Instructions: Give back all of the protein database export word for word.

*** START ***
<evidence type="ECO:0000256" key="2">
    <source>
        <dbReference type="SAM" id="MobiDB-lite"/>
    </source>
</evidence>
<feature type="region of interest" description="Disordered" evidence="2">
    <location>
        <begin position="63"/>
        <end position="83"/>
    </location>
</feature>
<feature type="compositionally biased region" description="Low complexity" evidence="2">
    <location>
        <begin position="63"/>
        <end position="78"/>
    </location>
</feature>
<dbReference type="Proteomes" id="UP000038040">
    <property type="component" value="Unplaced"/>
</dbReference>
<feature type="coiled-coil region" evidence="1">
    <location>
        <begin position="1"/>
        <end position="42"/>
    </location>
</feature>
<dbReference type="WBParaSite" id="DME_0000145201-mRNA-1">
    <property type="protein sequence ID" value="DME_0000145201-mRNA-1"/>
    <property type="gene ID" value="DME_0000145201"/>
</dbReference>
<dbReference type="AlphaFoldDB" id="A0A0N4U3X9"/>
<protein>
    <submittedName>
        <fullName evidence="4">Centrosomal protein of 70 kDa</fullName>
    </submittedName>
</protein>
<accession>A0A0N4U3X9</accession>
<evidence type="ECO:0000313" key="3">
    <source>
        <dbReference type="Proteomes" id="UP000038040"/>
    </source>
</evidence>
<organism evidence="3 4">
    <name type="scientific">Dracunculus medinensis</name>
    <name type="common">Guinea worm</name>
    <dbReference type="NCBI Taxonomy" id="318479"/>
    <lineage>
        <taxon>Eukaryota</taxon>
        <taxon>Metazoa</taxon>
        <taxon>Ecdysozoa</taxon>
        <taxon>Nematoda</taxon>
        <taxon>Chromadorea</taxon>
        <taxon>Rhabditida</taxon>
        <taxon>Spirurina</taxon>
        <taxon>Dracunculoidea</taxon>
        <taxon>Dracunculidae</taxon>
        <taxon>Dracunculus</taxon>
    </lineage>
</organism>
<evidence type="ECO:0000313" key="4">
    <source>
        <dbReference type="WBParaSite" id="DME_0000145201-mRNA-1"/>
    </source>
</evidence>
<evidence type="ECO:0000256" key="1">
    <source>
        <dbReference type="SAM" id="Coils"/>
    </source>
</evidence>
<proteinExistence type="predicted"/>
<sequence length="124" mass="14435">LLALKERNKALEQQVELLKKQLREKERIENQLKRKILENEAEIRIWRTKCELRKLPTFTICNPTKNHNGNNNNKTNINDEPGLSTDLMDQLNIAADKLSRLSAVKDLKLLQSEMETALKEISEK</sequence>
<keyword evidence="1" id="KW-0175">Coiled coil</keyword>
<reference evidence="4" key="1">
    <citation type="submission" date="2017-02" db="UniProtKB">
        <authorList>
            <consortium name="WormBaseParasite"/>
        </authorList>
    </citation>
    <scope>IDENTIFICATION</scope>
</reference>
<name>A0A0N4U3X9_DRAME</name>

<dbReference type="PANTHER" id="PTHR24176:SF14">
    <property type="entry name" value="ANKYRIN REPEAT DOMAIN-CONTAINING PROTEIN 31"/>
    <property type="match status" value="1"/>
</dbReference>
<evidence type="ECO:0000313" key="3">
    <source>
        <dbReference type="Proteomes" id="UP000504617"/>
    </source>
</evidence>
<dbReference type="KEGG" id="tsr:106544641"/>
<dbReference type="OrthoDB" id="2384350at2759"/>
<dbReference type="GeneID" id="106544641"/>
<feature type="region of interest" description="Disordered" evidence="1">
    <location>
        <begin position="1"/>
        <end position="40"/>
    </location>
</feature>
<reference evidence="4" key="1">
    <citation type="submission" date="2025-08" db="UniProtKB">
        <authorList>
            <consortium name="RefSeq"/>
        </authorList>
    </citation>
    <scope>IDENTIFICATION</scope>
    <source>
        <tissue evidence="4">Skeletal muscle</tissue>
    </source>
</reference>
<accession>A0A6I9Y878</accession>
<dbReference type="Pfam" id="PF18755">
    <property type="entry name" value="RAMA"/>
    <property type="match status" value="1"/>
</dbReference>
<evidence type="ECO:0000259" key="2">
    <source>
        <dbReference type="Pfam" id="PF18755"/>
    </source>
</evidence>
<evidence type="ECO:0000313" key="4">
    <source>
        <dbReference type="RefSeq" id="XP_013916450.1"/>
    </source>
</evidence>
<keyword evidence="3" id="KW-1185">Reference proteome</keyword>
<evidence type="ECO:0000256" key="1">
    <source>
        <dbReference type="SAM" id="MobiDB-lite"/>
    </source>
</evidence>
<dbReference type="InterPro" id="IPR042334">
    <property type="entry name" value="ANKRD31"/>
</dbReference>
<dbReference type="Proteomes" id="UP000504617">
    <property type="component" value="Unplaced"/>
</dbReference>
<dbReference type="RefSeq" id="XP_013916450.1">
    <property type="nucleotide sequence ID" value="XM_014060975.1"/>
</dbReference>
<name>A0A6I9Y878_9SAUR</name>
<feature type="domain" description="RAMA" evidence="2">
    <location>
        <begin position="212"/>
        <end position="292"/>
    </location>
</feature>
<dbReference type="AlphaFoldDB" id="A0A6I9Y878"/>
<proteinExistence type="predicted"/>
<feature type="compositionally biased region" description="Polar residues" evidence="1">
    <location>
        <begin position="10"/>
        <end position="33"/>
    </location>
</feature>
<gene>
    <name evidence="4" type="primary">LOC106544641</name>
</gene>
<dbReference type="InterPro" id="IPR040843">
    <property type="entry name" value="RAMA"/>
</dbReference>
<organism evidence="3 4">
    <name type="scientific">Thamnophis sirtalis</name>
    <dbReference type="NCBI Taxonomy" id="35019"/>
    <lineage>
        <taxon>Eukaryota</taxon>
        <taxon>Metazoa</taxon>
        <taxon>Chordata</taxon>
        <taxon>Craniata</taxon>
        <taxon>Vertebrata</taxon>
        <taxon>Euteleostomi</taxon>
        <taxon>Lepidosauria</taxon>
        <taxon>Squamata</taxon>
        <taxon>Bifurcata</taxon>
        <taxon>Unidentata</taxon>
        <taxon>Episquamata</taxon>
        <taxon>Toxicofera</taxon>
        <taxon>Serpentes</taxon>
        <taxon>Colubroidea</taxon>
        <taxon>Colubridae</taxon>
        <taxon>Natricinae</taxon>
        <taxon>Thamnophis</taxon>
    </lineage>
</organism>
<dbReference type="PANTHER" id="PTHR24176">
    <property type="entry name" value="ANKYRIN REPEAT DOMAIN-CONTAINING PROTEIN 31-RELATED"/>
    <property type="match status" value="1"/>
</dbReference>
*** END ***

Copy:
<evidence type="ECO:0000256" key="2">
    <source>
        <dbReference type="SAM" id="MobiDB-lite"/>
    </source>
</evidence>
<feature type="region of interest" description="Disordered" evidence="2">
    <location>
        <begin position="63"/>
        <end position="83"/>
    </location>
</feature>
<feature type="compositionally biased region" description="Low complexity" evidence="2">
    <location>
        <begin position="63"/>
        <end position="78"/>
    </location>
</feature>
<dbReference type="Proteomes" id="UP000038040">
    <property type="component" value="Unplaced"/>
</dbReference>
<feature type="coiled-coil region" evidence="1">
    <location>
        <begin position="1"/>
        <end position="42"/>
    </location>
</feature>
<dbReference type="WBParaSite" id="DME_0000145201-mRNA-1">
    <property type="protein sequence ID" value="DME_0000145201-mRNA-1"/>
    <property type="gene ID" value="DME_0000145201"/>
</dbReference>
<dbReference type="AlphaFoldDB" id="A0A0N4U3X9"/>
<protein>
    <submittedName>
        <fullName evidence="4">Centrosomal protein of 70 kDa</fullName>
    </submittedName>
</protein>
<accession>A0A0N4U3X9</accession>
<evidence type="ECO:0000313" key="3">
    <source>
        <dbReference type="Proteomes" id="UP000038040"/>
    </source>
</evidence>
<organism evidence="3 4">
    <name type="scientific">Dracunculus medinensis</name>
    <name type="common">Guinea worm</name>
    <dbReference type="NCBI Taxonomy" id="318479"/>
    <lineage>
        <taxon>Eukaryota</taxon>
        <taxon>Metazoa</taxon>
        <taxon>Ecdysozoa</taxon>
        <taxon>Nematoda</taxon>
        <taxon>Chromadorea</taxon>
        <taxon>Rhabditida</taxon>
        <taxon>Spirurina</taxon>
        <taxon>Dracunculoidea</taxon>
        <taxon>Dracunculidae</taxon>
        <taxon>Dracunculus</taxon>
    </lineage>
</organism>
<evidence type="ECO:0000313" key="4">
    <source>
        <dbReference type="WBParaSite" id="DME_0000145201-mRNA-1"/>
    </source>
</evidence>
<evidence type="ECO:0000256" key="1">
    <source>
        <dbReference type="SAM" id="Coils"/>
    </source>
</evidence>
<proteinExistence type="predicted"/>
<sequence length="124" mass="14435">LLALKERNKALEQQVELLKKQLREKERIENQLKRKILENEAEIRIWRTKCELRKLPTFTICNPTKNHNGNNNNKTNINDEPGLSTDLMDQLNIAADKLSRLSAVKDLKLLQSEMETALKEISEK</sequence>
<keyword evidence="1" id="KW-0175">Coiled coil</keyword>
<reference evidence="4" key="1">
    <citation type="submission" date="2017-02" db="UniProtKB">
        <authorList>
            <consortium name="WormBaseParasite"/>
        </authorList>
    </citation>
    <scope>IDENTIFICATION</scope>
</reference>
<name>A0A0N4U3X9_DRAME</name>

<dbReference type="PANTHER" id="PTHR24176:SF14">
    <property type="entry name" value="ANKYRIN REPEAT DOMAIN-CONTAINING PROTEIN 31"/>
    <property type="match status" value="1"/>
</dbReference>
<evidence type="ECO:0000313" key="3">
    <source>
        <dbReference type="Proteomes" id="UP000504617"/>
    </source>
</evidence>
<dbReference type="KEGG" id="tsr:106544641"/>
<dbReference type="OrthoDB" id="2384350at2759"/>
<dbReference type="GeneID" id="106544641"/>
<feature type="region of interest" description="Disordered" evidence="1">
    <location>
        <begin position="1"/>
        <end position="40"/>
    </location>
</feature>
<reference evidence="4" key="1">
    <citation type="submission" date="2025-08" db="UniProtKB">
        <authorList>
            <consortium name="RefSeq"/>
        </authorList>
    </citation>
    <scope>IDENTIFICATION</scope>
    <source>
        <tissue evidence="4">Skeletal muscle</tissue>
    </source>
</reference>
<accession>A0A6I9Y878</accession>
<dbReference type="Pfam" id="PF18755">
    <property type="entry name" value="RAMA"/>
    <property type="match status" value="1"/>
</dbReference>
<evidence type="ECO:0000259" key="2">
    <source>
        <dbReference type="Pfam" id="PF18755"/>
    </source>
</evidence>
<evidence type="ECO:0000313" key="4">
    <source>
        <dbReference type="RefSeq" id="XP_013916450.1"/>
    </source>
</evidence>
<keyword evidence="3" id="KW-1185">Reference proteome</keyword>
<evidence type="ECO:0000256" key="1">
    <source>
        <dbReference type="SAM" id="MobiDB-lite"/>
    </source>
</evidence>
<dbReference type="InterPro" id="IPR042334">
    <property type="entry name" value="ANKRD31"/>
</dbReference>
<dbReference type="Proteomes" id="UP000504617">
    <property type="component" value="Unplaced"/>
</dbReference>
<dbReference type="RefSeq" id="XP_013916450.1">
    <property type="nucleotide sequence ID" value="XM_014060975.1"/>
</dbReference>
<name>A0A6I9Y878_9SAUR</name>
<feature type="domain" description="RAMA" evidence="2">
    <location>
        <begin position="212"/>
        <end position="292"/>
    </location>
</feature>
<dbReference type="AlphaFoldDB" id="A0A6I9Y878"/>
<proteinExistence type="predicted"/>
<feature type="compositionally biased region" description="Polar residues" evidence="1">
    <location>
        <begin position="10"/>
        <end position="33"/>
    </location>
</feature>
<gene>
    <name evidence="4" type="primary">LOC106544641</name>
</gene>
<dbReference type="InterPro" id="IPR040843">
    <property type="entry name" value="RAMA"/>
</dbReference>
<organism evidence="3 4">
    <name type="scientific">Thamnophis sirtalis</name>
    <dbReference type="NCBI Taxonomy" id="35019"/>
    <lineage>
        <taxon>Eukaryota</taxon>
        <taxon>Metazoa</taxon>
        <taxon>Chordata</taxon>
        <taxon>Craniata</taxon>
        <taxon>Vertebrata</taxon>
        <taxon>Euteleostomi</taxon>
        <taxon>Lepidosauria</taxon>
        <taxon>Squamata</taxon>
        <taxon>Bifurcata</taxon>
        <taxon>Unidentata</taxon>
        <taxon>Episquamata</taxon>
        <taxon>Toxicofera</taxon>
        <taxon>Serpentes</taxon>
        <taxon>Colubroidea</taxon>
        <taxon>Colubridae</taxon>
        <taxon>Natricinae</taxon>
        <taxon>Thamnophis</taxon>
    </lineage>
</organism>
<dbReference type="PANTHER" id="PTHR24176">
    <property type="entry name" value="ANKYRIN REPEAT DOMAIN-CONTAINING PROTEIN 31-RELATED"/>
    <property type="match status" value="1"/>
</dbReference>